To straighten or not, that is not the question.
The short answer is, most of the time, yes, go for it and straighten the damn arm.
Here’s the more sensible question, perhaps: What’s the point of straightening the arm? To get a larger ROM from each pull up? Not really, no.
Let’s look at the grip that i’ve chosen: A neutral one of comfortable width. Generally, if it’s any wider than your shoulder width, your arms would be hanging in a V- shape.
So, what’s the point of doing a pull up? Like, a ‘perfect’ one that gets the most out of the movement. MOST of the time, we use it as a primary lat builder because the main direction of force is generated from the vertical fibres of the lats. Technicality aside, a good pull up should always challenge the lats. That’s a given. Secondary muscles involved include the biceps, rear delts, traps and varying degrees of the rotator cuff muscles. This is just a rough breakdown, not an exhaustive list so i’m not including stuff like the core stabilisers etc.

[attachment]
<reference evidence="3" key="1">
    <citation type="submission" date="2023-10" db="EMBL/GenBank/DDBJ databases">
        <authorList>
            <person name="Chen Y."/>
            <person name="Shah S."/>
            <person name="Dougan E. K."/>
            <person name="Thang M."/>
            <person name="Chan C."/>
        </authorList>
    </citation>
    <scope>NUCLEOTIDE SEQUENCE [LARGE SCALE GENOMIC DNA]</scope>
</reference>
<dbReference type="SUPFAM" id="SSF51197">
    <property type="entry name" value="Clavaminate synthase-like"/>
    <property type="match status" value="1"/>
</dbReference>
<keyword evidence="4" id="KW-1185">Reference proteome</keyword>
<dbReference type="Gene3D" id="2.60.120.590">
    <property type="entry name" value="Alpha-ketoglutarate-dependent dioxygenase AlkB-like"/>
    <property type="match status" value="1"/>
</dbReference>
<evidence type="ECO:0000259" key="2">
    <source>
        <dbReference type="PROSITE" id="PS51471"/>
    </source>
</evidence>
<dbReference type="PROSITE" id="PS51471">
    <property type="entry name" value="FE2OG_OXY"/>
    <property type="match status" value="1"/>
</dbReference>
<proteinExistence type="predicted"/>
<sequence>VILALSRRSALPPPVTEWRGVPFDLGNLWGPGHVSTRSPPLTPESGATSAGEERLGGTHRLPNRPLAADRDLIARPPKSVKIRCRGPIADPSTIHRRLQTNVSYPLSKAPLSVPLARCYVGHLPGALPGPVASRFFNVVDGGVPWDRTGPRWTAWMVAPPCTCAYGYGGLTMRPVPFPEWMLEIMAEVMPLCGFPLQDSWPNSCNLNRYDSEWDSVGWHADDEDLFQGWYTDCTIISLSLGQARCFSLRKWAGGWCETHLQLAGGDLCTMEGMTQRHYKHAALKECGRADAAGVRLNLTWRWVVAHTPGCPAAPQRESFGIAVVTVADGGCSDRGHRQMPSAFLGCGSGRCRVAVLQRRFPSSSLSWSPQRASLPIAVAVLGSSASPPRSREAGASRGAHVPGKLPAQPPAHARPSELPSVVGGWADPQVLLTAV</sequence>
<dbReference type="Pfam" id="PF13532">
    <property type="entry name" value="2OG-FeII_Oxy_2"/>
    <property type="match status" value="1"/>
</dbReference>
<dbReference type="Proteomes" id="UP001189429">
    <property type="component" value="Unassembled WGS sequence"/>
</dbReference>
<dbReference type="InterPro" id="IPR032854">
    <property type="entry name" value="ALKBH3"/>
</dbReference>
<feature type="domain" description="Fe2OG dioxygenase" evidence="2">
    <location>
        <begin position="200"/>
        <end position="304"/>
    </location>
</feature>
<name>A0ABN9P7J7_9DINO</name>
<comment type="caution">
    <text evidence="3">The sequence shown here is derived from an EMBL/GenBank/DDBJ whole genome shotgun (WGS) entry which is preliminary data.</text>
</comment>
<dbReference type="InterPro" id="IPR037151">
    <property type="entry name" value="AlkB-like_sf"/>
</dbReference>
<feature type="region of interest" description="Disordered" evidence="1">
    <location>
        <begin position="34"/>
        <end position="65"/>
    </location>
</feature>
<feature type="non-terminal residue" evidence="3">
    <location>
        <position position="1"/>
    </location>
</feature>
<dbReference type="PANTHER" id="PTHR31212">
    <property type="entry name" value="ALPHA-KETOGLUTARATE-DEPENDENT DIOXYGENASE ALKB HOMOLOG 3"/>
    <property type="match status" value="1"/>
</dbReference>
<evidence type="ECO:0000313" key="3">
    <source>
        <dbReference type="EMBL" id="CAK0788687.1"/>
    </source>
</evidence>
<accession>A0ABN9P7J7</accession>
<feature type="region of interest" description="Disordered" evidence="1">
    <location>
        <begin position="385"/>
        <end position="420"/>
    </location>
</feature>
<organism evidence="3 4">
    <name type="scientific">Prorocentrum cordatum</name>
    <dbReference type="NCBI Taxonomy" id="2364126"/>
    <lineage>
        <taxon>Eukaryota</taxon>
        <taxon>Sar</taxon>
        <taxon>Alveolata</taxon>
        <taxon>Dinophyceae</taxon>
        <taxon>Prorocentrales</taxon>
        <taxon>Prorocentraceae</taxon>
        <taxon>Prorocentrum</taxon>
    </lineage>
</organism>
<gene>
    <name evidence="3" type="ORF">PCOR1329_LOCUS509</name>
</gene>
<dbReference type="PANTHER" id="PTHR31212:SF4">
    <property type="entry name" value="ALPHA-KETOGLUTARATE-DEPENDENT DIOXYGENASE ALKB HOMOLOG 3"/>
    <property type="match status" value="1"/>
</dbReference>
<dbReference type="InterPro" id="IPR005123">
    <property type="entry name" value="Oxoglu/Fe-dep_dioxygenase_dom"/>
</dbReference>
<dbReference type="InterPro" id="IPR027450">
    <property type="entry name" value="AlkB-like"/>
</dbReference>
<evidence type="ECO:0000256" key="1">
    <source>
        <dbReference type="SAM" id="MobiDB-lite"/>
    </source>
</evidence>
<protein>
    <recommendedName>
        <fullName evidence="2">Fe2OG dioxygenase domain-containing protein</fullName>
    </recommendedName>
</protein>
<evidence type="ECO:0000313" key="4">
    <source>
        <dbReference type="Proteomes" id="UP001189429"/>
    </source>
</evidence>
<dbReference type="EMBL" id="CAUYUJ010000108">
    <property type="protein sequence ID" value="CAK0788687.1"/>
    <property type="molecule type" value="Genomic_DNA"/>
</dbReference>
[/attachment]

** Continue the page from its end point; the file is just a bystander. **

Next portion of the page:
The strict straightening of the arm/elbow shortens the triceps and enforces the V-shape of the aforementioned starting position, but this does not exactly increase the ROM of the lats; it only lengthens the biceps that bit more.
That being said, for the purpose of setting reasonable/perceptible standards, the ‘rule’ of straightening the arm holds, even for World Records etc. Just like how there are guidelines in Powerlifting which dictate whether a lift is legit or not. It’s just a guideline; it’s not the only way to do the exercise, nor is it necessarily the best way to do it.
Back to the pull up, with the focus of challenging the lats in mind, it would make sense to shrug and fully stretch out the elbows high instead of worrying about the straightness of the arm.
To put that into perspective, a good pull up can be done with a very stable robot grabbing my elbows overhead. The straightening of the arm affects the bicep involvement, not the lats.
TLDR: It’s a good habit to straighten, but it’s certainly not a must.